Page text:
Please Note: This Article is 6 years old. This increases the likelihood that some or all of it's content is now outdated.

The Treasury select committee has published a report into last year’s Autumn Statement. The statement by George Osborne introduced a new level of stamp duty for buy-to-let investors and owners of second homes, that’s on top of tax changes he introduced in the summer.

The chancellor’s policy of prioritising homeownership at the expense of the buy-to-let market has previously received a warning by a committee of MPs.

The stamp duty land tax (SDLT) levy of 3 per cent on top of current stamp duty rates for buy-to-let purchases of less than 15 properties at one go is due to take effect from 6 April this year.

Andrew Tyrie MP, chairman of the Treasury select committee and Conservative member of Parliament for Chichester, warned that a number of economists have pointed out that the problems in the UK housing market stem from a lack of supply.

Mr Tyrie has said:

“The measures taken to curb buy-to-let will come at a cost, not only for those who will now face higher rents, but for the wider economy.

“A failure to ensure that individuals have access to a well-functioning, affordable rental market will inhibit labour mobility and reduce economic activity.

“The chancellor’s attempts to resolve what he calls a ‘home ownership crisis’ should not come at the expense of the private rented sector.

“Housing policy in the UK has been in a mess for a long time – caused by the policies of successive governments over decades and, often, their unintended consequences – sooner or later, more thorough reform will be essential.”

Office for Budget Responsibility calculations indicate that the SDLT surcharge will increase public sector receipts by £3.8bn over their forecast period, which, according to a report in the Financial Times (FT) make it the second largest tax raising measure in the Chancellor’s Autumn Statement.

But the committee’s report shows their concern that the Chancellor may be making a big mistake when it says there is “high” uncertainty surrounding the costing. They say that available data on second homes purchase transactions is poor, and they are anticipating “possible negative behavioural effects”.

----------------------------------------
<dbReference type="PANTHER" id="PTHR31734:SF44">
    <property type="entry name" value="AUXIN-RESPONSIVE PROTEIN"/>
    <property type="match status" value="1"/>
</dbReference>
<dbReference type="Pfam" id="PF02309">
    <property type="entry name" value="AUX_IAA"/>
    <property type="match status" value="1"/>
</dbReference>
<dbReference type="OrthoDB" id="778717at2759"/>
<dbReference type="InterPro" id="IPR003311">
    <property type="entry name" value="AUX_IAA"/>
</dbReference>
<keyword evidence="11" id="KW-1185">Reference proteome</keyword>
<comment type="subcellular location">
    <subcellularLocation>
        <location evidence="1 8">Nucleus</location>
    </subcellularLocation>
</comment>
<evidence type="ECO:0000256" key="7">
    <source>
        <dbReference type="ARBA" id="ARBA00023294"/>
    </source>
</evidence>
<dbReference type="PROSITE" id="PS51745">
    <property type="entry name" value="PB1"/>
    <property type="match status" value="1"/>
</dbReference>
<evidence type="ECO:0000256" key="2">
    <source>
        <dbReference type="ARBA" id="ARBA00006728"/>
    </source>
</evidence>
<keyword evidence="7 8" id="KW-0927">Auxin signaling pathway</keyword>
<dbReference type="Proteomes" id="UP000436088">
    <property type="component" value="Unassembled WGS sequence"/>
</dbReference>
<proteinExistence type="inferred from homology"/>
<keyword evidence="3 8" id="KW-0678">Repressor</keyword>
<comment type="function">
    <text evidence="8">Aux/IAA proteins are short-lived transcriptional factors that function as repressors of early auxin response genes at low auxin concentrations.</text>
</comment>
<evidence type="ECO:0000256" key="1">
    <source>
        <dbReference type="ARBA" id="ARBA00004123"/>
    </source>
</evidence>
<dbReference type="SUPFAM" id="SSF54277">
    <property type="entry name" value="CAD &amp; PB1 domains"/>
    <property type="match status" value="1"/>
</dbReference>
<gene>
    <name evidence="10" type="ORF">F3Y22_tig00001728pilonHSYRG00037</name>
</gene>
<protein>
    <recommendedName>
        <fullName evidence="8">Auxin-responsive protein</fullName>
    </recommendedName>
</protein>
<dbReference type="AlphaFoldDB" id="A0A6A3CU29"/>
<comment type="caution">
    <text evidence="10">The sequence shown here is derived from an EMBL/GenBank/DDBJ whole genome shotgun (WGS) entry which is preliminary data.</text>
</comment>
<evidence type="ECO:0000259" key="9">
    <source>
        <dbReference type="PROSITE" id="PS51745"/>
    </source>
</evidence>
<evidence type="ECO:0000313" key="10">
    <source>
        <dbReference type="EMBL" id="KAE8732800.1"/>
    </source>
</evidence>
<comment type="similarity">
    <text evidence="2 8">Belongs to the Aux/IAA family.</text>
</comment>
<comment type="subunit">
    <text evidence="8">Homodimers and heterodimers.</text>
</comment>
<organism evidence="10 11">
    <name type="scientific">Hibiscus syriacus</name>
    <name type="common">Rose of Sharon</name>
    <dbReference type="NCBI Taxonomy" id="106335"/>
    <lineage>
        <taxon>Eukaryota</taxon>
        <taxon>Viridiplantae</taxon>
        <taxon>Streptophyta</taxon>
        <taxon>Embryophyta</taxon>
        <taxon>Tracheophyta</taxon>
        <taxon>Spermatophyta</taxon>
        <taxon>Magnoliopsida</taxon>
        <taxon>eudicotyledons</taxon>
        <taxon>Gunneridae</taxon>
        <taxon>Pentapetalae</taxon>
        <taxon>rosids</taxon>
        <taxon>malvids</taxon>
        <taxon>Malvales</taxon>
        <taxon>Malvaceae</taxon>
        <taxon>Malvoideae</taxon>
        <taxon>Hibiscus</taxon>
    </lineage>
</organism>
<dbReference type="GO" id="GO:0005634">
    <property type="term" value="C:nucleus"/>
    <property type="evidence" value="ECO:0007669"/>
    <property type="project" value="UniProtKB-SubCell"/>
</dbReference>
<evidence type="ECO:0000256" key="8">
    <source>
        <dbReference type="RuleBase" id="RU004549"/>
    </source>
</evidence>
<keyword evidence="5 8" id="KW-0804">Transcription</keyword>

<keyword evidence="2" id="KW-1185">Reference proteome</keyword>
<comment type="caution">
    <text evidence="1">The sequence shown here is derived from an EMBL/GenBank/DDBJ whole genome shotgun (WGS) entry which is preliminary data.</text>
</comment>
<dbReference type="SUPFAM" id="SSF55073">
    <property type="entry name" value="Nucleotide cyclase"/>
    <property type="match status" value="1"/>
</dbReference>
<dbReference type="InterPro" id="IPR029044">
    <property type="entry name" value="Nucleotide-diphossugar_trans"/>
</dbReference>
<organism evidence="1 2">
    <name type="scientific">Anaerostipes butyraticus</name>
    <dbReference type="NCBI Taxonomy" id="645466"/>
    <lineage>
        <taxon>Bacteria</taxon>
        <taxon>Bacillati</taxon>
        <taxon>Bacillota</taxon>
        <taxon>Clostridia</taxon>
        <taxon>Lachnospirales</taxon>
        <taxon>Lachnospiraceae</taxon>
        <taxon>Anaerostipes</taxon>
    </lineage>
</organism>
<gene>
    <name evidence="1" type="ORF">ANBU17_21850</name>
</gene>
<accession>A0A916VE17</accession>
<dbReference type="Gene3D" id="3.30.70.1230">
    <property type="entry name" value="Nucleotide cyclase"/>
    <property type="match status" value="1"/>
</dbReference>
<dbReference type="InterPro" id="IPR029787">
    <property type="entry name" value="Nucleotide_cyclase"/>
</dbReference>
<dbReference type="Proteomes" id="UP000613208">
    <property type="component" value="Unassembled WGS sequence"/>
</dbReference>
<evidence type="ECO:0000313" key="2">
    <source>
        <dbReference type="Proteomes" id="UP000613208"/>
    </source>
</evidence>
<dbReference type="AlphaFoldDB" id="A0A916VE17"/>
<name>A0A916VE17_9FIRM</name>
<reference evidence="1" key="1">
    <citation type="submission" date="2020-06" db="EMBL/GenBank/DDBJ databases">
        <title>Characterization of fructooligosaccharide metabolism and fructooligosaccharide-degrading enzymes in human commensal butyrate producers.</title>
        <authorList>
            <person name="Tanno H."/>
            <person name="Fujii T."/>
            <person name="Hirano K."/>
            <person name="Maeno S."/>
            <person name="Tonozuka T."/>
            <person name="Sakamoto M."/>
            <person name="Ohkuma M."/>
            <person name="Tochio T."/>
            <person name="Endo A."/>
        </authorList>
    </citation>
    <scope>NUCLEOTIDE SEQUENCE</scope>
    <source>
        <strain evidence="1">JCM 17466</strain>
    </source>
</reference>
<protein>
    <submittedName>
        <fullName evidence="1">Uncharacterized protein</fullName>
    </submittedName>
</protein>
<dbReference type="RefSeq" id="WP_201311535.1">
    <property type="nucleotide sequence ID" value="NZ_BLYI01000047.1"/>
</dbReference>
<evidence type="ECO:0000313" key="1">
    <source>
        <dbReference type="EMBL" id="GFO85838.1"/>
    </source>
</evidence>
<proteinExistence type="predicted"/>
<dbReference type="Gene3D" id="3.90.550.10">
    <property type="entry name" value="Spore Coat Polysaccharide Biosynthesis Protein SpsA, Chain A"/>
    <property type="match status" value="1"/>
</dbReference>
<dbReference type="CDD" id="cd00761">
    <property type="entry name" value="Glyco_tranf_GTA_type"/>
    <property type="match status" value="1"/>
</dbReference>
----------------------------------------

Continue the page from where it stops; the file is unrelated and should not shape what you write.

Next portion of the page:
The conclusion appears to be that the committee fear that the measure may backfire on the Chancellor making the overall housing situation worse, not better.

The measures introduced in the Chancellor’s Summer Budget are the most worrying for landlords as they reduce the amount of mortgage tax relief a landlord can claim quite dramatically. What’s more, the maximum lower rate (currently 20%) relief after 4 years cannot be charged against rental income, which will be added to other income, but only afterwards as a “tax credit”.

The report says on these tax measures:

“While they clearly stimulate demand for owner-occupied housing, it is far less clear, despite the promises to the contrary, that the measures contained in the summer Budget and Autumn Statement will materially increase the supply of homes.

“This is likely to lead to a rise in house prices, sharply curtailing any overall increase in owner-occupation.”

The committee included the finding of the Mirrlees Review of 2011, Reforming the Tax System for the 21st Century: The Mirrlees Review found stamp duty to be an inefficient and damaging form of tax, and it criticised the government for increasing its reliance on it.

Jeremy Duncombe, director of the Legal & General Mortgage Club, told the FT:

“Prospective landlords are flooding the already under supplied housing market ahead of the introduction of the new stamp duty rate.

“This has stretched the sizeable rift between supply and demand, forcing more people to compete for properties, which is, in turn, pushing up house prices.”

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Please Note: This Article is 6 years old. This increases the likelihood that some or all of it's content is now outdated.


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